In the Reds' 9-1 victory during Game 1, Votto was 3-for-4 with a walk. He hit his 17th home run of the season in the fifth inning on a first pitch from Kyle Hendricks before adding singles in both the seventh and eighth innings.
"Even his outs right now are hard line drives all over the field," Reds manager Bryan Price said.
In the Reds' 6-5 loss in the nightcap, Votto was 2-for-2 with three walks. He hit singles in the first and third innings and was intentionally walked in the second and eighth innings, while drawing an unintentional walk with one out in the sixth.
Votto hit safely in his final five official at-bats of the day and has reached safely in 13 straight games and 82 of 92 games this season. He led the league in on-base percentage from 2010-13. This season, he's ranked third in the National League with a .413 OBP and fourth with a .925 on-base-plus-slugging percentage.
According to the Elias Sports Bureau, Votto is the fifth player in the last 20 years to reach base nine times in one day during doubleheaders. The others were:
1. Robinson Cano (Oct. 2, 2010) -- six hits, two walks, HBP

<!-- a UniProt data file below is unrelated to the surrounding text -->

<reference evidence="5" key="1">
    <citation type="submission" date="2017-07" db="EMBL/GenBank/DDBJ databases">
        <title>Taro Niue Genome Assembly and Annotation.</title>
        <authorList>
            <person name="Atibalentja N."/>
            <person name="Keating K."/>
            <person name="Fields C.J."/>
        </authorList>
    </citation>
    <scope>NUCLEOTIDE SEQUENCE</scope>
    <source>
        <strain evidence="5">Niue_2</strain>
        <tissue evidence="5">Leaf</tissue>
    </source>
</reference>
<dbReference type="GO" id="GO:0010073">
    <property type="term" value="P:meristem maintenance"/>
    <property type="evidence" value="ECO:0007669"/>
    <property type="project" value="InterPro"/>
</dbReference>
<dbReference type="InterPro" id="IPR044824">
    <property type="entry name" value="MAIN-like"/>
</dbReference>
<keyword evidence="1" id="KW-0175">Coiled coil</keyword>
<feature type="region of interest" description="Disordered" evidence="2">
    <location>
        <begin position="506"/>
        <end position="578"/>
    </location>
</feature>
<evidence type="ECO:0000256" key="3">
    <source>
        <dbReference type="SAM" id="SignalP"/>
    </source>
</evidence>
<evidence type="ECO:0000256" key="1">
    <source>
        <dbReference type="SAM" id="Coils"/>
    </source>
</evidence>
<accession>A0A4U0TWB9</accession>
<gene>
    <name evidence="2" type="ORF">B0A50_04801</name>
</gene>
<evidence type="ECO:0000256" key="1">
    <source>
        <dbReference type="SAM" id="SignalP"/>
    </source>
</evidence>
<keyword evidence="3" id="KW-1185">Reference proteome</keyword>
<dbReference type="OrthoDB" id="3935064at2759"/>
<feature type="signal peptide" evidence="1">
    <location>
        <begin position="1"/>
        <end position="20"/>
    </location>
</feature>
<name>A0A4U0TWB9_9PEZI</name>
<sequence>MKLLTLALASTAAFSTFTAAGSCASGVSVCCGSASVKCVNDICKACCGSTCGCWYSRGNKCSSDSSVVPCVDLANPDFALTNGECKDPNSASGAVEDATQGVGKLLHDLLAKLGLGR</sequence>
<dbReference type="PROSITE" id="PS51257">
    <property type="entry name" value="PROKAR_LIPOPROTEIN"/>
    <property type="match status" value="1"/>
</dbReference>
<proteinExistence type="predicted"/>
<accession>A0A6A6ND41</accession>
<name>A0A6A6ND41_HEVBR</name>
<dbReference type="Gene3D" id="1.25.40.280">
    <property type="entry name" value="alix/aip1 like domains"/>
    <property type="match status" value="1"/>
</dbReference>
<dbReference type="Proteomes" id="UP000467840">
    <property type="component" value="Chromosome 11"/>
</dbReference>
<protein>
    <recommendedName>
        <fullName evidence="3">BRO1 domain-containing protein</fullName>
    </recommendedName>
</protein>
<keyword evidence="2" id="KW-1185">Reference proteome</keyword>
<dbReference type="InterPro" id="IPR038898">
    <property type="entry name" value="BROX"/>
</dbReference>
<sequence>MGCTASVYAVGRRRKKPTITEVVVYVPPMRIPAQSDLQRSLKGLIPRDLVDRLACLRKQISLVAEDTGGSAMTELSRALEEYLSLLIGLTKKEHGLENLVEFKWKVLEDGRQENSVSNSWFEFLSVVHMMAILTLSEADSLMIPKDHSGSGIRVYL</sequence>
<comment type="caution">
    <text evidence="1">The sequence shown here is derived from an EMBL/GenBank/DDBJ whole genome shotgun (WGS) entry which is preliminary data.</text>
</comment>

2. Bobby Abreu (Aug. 18, 2006) -- six hits, three walks
3. Hideki Matsui (June 28, 2003) -- six hits, three walks, HBP
4. Eric Young (July 23, 1996) -- seven hits, one walk, HBP
According to Cincinnati television statistician Joel Luckhaupt, Votto is also the first Reds player to reach nine times in one day since Pete Rose on July 2, 1976, vs. the Astros.
Although Votto had a productive but not outstanding first half, he has been scorching since the All-Star break. In seven games, he's batting .538 (14-for-26) with two homers and five multihit games to raise his batting average from .277 to .298.
"I've been working with [hitting coach] Don Long to make some adjustments to what was a flawed swing," Votto said between games on Wednesday. "I'm still kind of working through it. I feel like I'm headed in the right direction. There are some subtle adjustments to make."
How were the flaws found?
"The ball speaks for you," Votto said. "The way the ball comes off the bat, timing with the pitchers, the way you feel at the plate. That does plenty for you. Then after that, you go to the video or have discussions with the right people and work from there."